Finally, clean the floor using denatured alcohol to ensure no fine dust particles are left behind. The alcohol will also evaporate quickly, reducing the time you have to wait for the clean surface to dry.

When to Use an Epoxy Primer

I typically recommend applying an epoxy primer before painting. Depending on what type of paint you plan to use, it may even be required.

When choosing a primer, use the same type as the paint that will sit on top of it. For example, use an epoxy primer if you plan to use epoxy paint. For latex paint, use a latex primer, and so on.

Certain types of paint will not adhere well to epoxy, no matter how much you prepare the floor. Examples are oil-based paints, latex paint, polyurethane, and most types of spray paint.

If you plan to use one of these, apply a primer before you apply paint.

Mix & Apply the New Floor Paint

This part of the process will depend on the manufacturer of the paint product you’re using, so it’s important to follow their instructions.

Seriously. 

Many garage floor paints have special mixing instructions to get them to work. Some will harden faster or slower than others. Don’t assume that you know what to do.

When painting, mix what you really need for the section of floor you’re working on. Two-part epoxy coatings have a limited pot life, which is how long it takes for the epoxy to harden after mixing.  

Before buying paint or coatings, take good measurements of your garage. Depending on the manufacturer, you might need a second coat to complete the process. It’s better to buy a little extra than not having enough paint to finish your garage floor.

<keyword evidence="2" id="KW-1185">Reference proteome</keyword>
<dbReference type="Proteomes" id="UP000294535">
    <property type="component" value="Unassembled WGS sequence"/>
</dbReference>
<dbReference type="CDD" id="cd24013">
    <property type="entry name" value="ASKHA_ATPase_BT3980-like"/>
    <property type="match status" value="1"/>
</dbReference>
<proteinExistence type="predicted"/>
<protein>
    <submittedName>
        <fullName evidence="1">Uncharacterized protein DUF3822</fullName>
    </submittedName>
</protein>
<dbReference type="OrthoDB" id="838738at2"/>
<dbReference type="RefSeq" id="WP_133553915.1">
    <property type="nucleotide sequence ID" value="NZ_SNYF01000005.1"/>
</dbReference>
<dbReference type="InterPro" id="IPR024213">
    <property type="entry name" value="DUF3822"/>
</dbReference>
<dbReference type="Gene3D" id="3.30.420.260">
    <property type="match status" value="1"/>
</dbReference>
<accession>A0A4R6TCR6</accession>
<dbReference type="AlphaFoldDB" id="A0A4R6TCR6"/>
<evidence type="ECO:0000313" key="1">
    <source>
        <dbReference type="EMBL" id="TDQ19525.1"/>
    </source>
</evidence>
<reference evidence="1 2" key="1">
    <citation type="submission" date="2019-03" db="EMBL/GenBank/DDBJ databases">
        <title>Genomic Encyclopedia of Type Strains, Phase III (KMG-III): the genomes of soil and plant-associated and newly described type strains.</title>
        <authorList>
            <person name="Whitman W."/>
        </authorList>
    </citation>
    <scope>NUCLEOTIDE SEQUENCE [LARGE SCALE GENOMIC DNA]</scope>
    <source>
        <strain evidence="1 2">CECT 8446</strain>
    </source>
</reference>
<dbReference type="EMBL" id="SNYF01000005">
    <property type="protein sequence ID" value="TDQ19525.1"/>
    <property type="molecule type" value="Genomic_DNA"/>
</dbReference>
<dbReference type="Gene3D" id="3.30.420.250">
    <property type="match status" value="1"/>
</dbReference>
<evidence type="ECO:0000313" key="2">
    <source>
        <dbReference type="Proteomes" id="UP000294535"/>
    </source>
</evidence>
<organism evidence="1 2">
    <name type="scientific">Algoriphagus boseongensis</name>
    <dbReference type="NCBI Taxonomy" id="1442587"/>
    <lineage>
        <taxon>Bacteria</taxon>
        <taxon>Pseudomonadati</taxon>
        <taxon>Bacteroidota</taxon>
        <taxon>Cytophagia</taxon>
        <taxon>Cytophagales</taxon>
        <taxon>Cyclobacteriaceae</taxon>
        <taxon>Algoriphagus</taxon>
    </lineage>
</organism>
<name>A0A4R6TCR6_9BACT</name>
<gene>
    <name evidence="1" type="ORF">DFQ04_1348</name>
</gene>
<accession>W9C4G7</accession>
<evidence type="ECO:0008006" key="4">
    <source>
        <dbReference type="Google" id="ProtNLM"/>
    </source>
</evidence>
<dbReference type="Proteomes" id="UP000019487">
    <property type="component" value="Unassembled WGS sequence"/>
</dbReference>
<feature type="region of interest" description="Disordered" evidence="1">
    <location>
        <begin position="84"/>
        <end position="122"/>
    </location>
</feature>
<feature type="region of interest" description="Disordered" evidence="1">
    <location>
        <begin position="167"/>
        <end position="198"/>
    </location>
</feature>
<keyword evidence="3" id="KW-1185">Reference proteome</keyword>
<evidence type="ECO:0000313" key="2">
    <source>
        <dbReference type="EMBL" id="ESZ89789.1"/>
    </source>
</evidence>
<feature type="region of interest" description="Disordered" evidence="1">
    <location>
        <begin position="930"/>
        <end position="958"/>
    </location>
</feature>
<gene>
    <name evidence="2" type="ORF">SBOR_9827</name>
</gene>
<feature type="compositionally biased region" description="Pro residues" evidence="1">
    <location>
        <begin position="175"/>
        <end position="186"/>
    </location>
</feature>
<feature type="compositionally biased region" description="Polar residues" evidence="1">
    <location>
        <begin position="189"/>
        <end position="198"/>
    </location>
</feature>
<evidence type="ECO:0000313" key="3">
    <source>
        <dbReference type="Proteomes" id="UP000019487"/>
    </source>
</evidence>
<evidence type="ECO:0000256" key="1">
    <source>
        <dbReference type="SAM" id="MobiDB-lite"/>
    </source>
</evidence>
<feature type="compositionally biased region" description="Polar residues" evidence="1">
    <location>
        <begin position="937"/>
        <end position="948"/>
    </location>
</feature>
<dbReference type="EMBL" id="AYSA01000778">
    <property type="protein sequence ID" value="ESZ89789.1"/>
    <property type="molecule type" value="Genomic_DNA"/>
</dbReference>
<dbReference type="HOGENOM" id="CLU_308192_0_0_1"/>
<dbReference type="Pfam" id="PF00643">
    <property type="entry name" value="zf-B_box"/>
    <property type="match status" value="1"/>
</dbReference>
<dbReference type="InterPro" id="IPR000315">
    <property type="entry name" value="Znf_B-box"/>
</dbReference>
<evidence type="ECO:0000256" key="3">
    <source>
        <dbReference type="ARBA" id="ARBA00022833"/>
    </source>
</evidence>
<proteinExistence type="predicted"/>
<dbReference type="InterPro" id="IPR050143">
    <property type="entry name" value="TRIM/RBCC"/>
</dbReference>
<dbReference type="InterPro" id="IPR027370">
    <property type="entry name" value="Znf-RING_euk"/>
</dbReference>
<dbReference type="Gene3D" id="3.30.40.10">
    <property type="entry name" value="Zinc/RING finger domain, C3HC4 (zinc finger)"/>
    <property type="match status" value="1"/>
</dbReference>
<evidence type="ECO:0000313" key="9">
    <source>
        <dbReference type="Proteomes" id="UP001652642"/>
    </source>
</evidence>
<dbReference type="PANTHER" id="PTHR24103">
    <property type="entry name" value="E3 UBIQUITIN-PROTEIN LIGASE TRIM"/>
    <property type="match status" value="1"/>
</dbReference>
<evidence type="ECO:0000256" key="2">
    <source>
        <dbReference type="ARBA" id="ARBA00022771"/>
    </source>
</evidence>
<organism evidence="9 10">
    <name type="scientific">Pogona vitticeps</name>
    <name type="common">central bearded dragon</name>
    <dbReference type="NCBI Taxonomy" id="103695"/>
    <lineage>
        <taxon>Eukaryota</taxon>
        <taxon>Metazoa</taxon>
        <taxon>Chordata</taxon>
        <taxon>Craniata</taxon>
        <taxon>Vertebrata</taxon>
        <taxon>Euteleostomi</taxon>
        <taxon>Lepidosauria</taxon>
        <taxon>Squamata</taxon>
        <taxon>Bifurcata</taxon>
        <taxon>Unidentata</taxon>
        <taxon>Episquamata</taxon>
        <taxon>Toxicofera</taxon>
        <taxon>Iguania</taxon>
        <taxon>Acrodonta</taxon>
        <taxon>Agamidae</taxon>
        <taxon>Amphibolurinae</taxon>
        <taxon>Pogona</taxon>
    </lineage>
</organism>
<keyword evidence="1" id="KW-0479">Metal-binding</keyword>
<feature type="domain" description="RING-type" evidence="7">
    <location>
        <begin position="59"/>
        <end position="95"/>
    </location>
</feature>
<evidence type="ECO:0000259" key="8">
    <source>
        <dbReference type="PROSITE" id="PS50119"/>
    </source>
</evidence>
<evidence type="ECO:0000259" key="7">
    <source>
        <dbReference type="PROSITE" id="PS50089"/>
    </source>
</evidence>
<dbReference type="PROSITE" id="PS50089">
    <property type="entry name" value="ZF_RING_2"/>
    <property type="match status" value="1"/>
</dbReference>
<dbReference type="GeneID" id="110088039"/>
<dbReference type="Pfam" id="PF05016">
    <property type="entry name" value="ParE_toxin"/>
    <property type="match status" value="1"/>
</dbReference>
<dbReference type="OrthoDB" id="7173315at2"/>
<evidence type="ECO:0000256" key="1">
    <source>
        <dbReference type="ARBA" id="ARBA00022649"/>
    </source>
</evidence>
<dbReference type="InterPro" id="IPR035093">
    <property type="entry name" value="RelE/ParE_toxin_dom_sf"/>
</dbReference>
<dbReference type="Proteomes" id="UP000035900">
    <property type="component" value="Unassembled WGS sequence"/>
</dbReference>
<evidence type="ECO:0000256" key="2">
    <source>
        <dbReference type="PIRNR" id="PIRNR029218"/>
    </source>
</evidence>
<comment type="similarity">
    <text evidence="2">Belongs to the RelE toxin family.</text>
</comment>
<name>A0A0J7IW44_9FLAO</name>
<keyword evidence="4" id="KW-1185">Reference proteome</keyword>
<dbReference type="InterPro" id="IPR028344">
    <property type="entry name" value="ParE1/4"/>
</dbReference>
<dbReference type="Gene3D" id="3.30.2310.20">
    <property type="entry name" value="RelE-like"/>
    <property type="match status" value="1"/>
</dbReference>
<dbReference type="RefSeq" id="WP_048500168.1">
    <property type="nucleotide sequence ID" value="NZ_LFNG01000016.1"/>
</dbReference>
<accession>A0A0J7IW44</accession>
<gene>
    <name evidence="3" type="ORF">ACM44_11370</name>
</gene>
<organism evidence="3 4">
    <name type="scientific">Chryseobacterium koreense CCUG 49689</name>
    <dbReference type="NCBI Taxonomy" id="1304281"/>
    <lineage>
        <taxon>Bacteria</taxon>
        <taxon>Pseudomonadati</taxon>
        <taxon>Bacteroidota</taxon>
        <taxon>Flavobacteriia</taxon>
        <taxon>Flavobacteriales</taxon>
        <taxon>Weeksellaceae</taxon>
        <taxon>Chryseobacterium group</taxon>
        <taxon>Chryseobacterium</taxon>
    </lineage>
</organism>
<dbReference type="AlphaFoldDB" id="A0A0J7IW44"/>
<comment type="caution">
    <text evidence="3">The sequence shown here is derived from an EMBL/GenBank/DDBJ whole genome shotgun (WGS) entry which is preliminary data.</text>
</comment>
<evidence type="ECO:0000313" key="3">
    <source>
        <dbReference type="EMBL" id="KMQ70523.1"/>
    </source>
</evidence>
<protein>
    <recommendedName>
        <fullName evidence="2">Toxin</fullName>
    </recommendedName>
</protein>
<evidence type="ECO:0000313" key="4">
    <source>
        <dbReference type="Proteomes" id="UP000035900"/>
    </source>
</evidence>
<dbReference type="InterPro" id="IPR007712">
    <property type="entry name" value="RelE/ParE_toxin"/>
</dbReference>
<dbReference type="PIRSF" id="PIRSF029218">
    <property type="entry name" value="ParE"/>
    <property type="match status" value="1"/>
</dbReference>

Wrapping It Up

As we’ve explored, both garage floor paint and epoxy coatings have their strengths and drawbacks, and the choice between them really boils down to your unique needs and circumstances.

Epoxy coatings generally last longer and are more resilient to harsh conditions than concrete floor paint. They can withstand heavy traffic, resist oil and grease, and bear up well under various environmental conditions, lasting 5 to 20 years. 

On the other hand, garage floor paint, while easier to apply and less expensive, offers a shorter lifespan of 1 to 5 years. However, it could be appropriate for less demanding situations, such as a garage primarily used for storage or occasional parking.

No matter which floor coating you choose, a well-applied and properly maintained finish will always outlast one that’s been poorly applied or neglected. 

Whether you’re a do-it-yourselfer or prefer to hire a professional, remember that attention to detail during application and commitment to regular maintenance are key factors that can significantly extend the life of your concrete garage floor.

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Tim Wells

Tim Wells, the founder of Garage Transformed, has been featured in dozens of home renovation publications, including BobVila.com, Home Stratosphere, House Digest, Livingetc, and SFGate. Since 2018, he has helped over two million people transform their everyday garages into something they can be proud of. He lives in Central Florida with his wife and bulldog.